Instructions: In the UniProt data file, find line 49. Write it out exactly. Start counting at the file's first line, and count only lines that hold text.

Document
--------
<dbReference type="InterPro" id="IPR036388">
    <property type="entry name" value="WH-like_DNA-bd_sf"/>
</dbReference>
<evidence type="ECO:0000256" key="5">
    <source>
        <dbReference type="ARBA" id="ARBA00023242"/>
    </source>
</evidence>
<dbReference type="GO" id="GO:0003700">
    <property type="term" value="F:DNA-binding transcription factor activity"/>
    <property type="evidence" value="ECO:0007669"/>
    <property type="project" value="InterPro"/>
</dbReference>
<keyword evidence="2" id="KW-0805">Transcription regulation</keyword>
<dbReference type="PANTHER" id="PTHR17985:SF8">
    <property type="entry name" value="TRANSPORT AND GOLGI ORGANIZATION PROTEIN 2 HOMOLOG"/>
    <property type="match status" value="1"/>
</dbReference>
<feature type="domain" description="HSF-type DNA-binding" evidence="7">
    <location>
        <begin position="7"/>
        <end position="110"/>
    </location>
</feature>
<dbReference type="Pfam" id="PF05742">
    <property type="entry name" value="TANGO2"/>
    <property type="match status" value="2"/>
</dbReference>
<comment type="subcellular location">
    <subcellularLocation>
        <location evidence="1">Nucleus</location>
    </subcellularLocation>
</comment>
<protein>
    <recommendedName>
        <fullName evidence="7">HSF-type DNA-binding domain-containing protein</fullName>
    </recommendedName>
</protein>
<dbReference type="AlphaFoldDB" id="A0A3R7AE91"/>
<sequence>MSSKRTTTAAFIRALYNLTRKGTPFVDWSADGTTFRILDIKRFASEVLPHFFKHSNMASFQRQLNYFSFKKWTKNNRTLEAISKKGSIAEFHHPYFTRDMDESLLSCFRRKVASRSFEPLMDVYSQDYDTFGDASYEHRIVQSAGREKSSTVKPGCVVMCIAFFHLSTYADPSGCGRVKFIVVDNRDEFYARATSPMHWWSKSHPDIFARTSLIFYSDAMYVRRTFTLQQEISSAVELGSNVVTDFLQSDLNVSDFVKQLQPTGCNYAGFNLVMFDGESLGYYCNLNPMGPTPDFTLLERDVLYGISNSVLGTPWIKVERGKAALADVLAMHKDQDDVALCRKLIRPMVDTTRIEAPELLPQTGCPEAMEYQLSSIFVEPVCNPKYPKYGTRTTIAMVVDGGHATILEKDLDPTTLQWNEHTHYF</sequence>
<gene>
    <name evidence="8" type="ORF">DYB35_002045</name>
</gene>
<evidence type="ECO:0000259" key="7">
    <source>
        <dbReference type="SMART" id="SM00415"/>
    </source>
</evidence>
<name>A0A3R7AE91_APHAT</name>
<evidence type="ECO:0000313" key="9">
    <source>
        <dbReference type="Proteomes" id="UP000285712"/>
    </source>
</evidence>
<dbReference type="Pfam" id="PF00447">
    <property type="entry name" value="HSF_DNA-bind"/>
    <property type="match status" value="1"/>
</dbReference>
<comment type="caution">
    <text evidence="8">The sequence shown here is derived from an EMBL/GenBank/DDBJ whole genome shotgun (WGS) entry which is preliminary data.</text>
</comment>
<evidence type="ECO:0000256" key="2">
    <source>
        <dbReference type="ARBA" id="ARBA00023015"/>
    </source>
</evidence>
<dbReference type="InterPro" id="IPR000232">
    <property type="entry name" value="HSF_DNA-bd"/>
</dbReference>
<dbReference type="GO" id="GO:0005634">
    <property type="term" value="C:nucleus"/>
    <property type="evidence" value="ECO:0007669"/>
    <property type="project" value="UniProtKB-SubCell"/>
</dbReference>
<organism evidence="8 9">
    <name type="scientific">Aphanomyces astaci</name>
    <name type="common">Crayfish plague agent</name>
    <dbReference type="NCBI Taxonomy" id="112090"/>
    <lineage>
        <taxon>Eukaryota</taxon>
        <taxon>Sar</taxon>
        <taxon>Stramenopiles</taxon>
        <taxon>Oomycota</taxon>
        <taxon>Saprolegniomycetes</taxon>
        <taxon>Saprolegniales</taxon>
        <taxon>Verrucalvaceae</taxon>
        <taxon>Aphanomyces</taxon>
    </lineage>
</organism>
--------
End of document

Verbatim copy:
<name>A0A3R7AE91_APHAT</name>